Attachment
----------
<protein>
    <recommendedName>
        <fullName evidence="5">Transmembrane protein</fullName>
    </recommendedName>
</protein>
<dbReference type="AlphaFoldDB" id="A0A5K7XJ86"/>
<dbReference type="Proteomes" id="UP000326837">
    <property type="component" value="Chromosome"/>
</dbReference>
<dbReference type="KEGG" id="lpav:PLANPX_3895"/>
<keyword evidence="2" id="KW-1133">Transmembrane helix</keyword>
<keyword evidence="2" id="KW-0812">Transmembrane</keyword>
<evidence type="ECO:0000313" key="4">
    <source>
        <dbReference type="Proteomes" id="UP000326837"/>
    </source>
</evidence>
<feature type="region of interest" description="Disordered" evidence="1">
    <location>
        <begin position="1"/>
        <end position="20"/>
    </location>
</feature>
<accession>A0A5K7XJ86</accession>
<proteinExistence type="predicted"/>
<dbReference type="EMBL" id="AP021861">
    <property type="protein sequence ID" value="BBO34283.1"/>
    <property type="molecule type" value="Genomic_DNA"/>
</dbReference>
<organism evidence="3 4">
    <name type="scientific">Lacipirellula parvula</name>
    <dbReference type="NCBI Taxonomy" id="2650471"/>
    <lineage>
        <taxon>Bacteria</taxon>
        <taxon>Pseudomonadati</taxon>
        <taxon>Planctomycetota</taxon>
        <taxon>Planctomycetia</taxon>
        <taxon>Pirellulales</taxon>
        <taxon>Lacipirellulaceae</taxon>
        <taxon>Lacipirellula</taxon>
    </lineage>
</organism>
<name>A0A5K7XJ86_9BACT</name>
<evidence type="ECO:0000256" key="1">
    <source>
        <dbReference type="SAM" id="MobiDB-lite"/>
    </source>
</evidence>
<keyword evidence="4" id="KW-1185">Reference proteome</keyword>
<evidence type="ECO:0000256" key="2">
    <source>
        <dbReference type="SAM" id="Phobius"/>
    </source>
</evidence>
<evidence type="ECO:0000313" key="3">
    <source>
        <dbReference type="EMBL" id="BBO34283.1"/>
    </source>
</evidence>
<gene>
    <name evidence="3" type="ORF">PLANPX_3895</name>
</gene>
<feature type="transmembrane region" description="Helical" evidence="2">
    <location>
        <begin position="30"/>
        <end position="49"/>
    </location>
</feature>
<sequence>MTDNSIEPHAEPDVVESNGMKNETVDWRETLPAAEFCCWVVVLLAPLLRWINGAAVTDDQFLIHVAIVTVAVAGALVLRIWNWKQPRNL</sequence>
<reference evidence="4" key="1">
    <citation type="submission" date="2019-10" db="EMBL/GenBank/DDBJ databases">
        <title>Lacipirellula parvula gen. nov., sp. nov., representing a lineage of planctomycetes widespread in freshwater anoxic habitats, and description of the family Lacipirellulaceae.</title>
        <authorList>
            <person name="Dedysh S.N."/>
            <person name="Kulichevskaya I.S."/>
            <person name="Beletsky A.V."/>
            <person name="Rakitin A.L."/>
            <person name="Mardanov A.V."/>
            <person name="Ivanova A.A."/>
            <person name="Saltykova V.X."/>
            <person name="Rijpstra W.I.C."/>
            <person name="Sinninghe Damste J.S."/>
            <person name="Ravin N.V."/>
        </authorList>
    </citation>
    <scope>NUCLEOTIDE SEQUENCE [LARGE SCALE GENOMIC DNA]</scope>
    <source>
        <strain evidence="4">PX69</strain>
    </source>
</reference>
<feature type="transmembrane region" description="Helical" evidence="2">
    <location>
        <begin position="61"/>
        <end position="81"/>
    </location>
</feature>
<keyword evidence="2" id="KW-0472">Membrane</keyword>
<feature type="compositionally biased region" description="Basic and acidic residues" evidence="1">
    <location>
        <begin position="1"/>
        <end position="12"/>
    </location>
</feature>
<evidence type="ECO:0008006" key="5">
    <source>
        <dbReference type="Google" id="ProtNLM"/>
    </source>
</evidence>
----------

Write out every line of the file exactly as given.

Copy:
<protein>
    <recommendedName>
        <fullName evidence="5">Transmembrane protein</fullName>
    </recommendedName>
</protein>
<dbReference type="AlphaFoldDB" id="A0A5K7XJ86"/>
<dbReference type="Proteomes" id="UP000326837">
    <property type="component" value="Chromosome"/>
</dbReference>
<dbReference type="KEGG" id="lpav:PLANPX_3895"/>
<keyword evidence="2" id="KW-1133">Transmembrane helix</keyword>
<keyword evidence="2" id="KW-0812">Transmembrane</keyword>
<evidence type="ECO:0000313" key="4">
    <source>
        <dbReference type="Proteomes" id="UP000326837"/>
    </source>
</evidence>
<feature type="region of interest" description="Disordered" evidence="1">
    <location>
        <begin position="1"/>
        <end position="20"/>
    </location>
</feature>
<accession>A0A5K7XJ86</accession>
<proteinExistence type="predicted"/>
<dbReference type="EMBL" id="AP021861">
    <property type="protein sequence ID" value="BBO34283.1"/>
    <property type="molecule type" value="Genomic_DNA"/>
</dbReference>
<organism evidence="3 4">
    <name type="scientific">Lacipirellula parvula</name>
    <dbReference type="NCBI Taxonomy" id="2650471"/>
    <lineage>
        <taxon>Bacteria</taxon>
        <taxon>Pseudomonadati</taxon>
        <taxon>Planctomycetota</taxon>
        <taxon>Planctomycetia</taxon>
        <taxon>Pirellulales</taxon>
        <taxon>Lacipirellulaceae</taxon>
        <taxon>Lacipirellula</taxon>
    </lineage>
</organism>
<name>A0A5K7XJ86_9BACT</name>
<evidence type="ECO:0000256" key="1">
    <source>
        <dbReference type="SAM" id="MobiDB-lite"/>
    </source>
</evidence>
<keyword evidence="4" id="KW-1185">Reference proteome</keyword>
<evidence type="ECO:0000256" key="2">
    <source>
        <dbReference type="SAM" id="Phobius"/>
    </source>
</evidence>
<evidence type="ECO:0000313" key="3">
    <source>
        <dbReference type="EMBL" id="BBO34283.1"/>
    </source>
</evidence>
<gene>
    <name evidence="3" type="ORF">PLANPX_3895</name>
</gene>
<feature type="transmembrane region" description="Helical" evidence="2">
    <location>
        <begin position="30"/>
        <end position="49"/>
    </location>
</feature>
<sequence>MTDNSIEPHAEPDVVESNGMKNETVDWRETLPAAEFCCWVVVLLAPLLRWINGAAVTDDQFLIHVAIVTVAVAGALVLRIWNWKQPRNL</sequence>
<reference evidence="4" key="1">
    <citation type="submission" date="2019-10" db="EMBL/GenBank/DDBJ databases">
        <title>Lacipirellula parvula gen. nov., sp. nov., representing a lineage of planctomycetes widespread in freshwater anoxic habitats, and description of the family Lacipirellulaceae.</title>
        <authorList>
            <person name="Dedysh S.N."/>
            <person name="Kulichevskaya I.S."/>
            <person name="Beletsky A.V."/>
            <person name="Rakitin A.L."/>
            <person name="Mardanov A.V."/>
            <person name="Ivanova A.A."/>
            <person name="Saltykova V.X."/>
            <person name="Rijpstra W.I.C."/>
            <person name="Sinninghe Damste J.S."/>
            <person name="Ravin N.V."/>
        </authorList>
    </citation>
    <scope>NUCLEOTIDE SEQUENCE [LARGE SCALE GENOMIC DNA]</scope>
    <source>
        <strain evidence="4">PX69</strain>
    </source>
</reference>
<feature type="transmembrane region" description="Helical" evidence="2">
    <location>
        <begin position="61"/>
        <end position="81"/>
    </location>
</feature>
<keyword evidence="2" id="KW-0472">Membrane</keyword>
<feature type="compositionally biased region" description="Basic and acidic residues" evidence="1">
    <location>
        <begin position="1"/>
        <end position="12"/>
    </location>
</feature>
<evidence type="ECO:0008006" key="5">
    <source>
        <dbReference type="Google" id="ProtNLM"/>
    </source>
</evidence>